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Internal Auditory Canal Stenosis
Joseph Junewick, MD FACR
over 5 years ago
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Hemangioblastoma - Spinal Cord

Case Detail

Anatomy: Brain-Spine
Junewick
Joseph Junewick, MD FACR
Diagnostic Category: Neoplasia Malignant
Created: over 6 years ago
Updated: over 6 years ago
Tags: PEDS
Modality/Study Types: MR
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History

Teenager with vonHippel-Lindau disease with new painful scoliosis.


Case Images


Diagnosis

Hemangioblastoma

Findings

MR – Sagittal T2 and postgadolinium T1 images of the upper spine show enhancing intramedullary nodules at C3 and C5-CC6 with associated cysts and edema.

Discussion

CNS hemangioblastoma is one of the most common manifestations of VHL disease. The cerebellum and spinal cord are the most common sites with the medulla and supratentorial region being uncommon. Only 5%–30% of all cerebellar hemangioblastomas are attributed to VHL disease, whereas 80% of spinal cord hemangioblastomas occur with the disease. Although most of these tumors (75%) are intramedullary, they may involve the dura or even be extradural. Within the spinal cord, the thoracic region is most commonly involved followed closely by the cervical cord. Most cord hemangioblastomas are solitary and slow growing. Hemangioblastomas manifest with diffuse cord expansion and variable signal intensity on T1-weighted images, with the most common appearance being isointense or hyperintense relative to the normal spinal cord. On T2-weighted images, these lesions characteristically have high signal intensity with intermixed focal flow voids. Surrounding edema and a cap sign may also be seen. Tumoral cyst and/or syringohydromyelia is very common. Focal spinal pain is the most common symptom of spinal cord hemangioblastoma, however signs of obstructive hydrocephalus and spinal cord compression may also be encountered. Treatment of CNS hemangioblastomas involves surgical resection of symptomatic tumors, with preoperative arterial embolization for extensive spinal cord tumors.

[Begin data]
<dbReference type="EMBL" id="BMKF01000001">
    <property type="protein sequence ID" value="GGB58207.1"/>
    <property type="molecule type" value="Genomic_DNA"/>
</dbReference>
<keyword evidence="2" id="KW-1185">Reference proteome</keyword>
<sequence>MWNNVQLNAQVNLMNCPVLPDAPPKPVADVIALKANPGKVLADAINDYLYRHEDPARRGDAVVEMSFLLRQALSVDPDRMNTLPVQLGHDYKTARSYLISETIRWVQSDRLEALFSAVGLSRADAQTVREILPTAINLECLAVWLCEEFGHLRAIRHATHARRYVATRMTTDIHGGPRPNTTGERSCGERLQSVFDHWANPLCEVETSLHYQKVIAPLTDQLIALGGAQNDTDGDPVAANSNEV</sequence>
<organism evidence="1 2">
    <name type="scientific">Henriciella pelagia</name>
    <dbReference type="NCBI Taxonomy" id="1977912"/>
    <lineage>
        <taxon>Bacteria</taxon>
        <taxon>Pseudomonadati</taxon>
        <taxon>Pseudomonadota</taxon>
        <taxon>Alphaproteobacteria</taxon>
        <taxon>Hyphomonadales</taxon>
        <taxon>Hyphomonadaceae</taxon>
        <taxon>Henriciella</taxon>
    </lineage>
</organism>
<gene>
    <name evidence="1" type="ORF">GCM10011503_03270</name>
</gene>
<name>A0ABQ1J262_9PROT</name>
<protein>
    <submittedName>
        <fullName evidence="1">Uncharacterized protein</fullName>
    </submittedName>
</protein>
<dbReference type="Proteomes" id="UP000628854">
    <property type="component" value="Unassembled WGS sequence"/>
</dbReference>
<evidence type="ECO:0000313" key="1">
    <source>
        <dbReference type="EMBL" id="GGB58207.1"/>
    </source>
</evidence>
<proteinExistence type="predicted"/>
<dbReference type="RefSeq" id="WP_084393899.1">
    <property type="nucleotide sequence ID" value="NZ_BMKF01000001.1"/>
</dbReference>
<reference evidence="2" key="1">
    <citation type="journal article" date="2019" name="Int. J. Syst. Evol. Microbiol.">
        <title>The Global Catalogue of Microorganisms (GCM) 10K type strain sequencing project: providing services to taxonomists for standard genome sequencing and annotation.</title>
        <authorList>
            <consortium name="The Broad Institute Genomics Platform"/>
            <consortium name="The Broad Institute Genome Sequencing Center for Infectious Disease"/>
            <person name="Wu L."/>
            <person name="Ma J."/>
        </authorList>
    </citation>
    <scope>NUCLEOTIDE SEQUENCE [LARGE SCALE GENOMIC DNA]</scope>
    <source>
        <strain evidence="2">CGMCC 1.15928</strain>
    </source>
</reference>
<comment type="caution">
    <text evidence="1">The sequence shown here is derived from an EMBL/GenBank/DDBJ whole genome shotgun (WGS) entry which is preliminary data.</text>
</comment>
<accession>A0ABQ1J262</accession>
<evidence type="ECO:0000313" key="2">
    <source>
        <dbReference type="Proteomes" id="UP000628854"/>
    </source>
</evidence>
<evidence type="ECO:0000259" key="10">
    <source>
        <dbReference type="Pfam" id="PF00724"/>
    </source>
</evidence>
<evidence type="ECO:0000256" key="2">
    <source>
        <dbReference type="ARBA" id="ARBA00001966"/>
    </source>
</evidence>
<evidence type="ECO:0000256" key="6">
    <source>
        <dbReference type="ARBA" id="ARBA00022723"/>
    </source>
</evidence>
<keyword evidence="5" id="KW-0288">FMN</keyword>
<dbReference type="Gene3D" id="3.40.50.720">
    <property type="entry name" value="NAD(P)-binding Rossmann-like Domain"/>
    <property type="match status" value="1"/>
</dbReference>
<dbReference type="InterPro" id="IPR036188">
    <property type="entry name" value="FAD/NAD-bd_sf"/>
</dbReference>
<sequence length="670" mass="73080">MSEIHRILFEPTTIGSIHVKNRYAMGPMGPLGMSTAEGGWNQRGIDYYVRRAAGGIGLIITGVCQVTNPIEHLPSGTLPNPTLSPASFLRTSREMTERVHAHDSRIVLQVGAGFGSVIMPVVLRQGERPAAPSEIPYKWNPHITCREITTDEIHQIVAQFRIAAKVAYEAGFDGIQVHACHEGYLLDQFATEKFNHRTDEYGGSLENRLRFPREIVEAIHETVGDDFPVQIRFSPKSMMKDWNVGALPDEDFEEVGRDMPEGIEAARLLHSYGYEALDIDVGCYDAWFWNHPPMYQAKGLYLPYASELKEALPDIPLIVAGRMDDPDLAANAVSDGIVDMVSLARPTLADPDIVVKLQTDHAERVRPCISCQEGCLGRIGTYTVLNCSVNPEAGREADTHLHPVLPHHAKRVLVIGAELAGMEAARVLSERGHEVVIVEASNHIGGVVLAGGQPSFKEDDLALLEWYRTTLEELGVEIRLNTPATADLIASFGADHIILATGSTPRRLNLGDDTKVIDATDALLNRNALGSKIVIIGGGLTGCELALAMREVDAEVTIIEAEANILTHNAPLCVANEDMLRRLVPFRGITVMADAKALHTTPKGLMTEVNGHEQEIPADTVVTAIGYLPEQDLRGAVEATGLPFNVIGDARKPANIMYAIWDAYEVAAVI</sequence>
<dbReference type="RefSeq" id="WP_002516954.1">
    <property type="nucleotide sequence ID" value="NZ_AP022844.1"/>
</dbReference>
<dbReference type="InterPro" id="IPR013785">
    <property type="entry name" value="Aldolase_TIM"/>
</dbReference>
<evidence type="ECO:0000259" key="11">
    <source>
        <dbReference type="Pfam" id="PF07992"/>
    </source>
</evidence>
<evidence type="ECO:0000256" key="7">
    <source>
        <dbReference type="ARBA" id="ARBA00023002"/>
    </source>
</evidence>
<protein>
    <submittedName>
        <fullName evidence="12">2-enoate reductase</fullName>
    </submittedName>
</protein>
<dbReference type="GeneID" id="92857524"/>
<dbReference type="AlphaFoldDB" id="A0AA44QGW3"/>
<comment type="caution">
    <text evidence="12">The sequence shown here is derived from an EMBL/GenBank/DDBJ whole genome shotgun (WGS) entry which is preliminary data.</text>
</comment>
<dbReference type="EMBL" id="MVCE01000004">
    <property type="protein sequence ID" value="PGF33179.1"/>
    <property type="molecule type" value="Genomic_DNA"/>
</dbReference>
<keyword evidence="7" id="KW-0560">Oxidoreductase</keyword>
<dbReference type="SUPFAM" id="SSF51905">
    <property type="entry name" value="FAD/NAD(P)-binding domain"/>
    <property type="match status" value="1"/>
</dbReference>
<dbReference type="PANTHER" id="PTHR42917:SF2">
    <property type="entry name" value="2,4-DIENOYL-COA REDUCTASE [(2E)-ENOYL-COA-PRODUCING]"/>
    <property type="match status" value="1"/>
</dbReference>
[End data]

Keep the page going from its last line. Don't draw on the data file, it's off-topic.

Reference

Leung RS, Biswas SV, Duncan M, et al. Imaging Features of von Hippel–Lindau. RadioGraphics (2008); 28:65-79.

Koeller KK, Rosenblum RS, Morrison AL. Neoplasms of the Spinal Cord and Filum Terminale: Radiologic-Pathologic Correlation. RadioGraphics (2000); 20:1721-1749.



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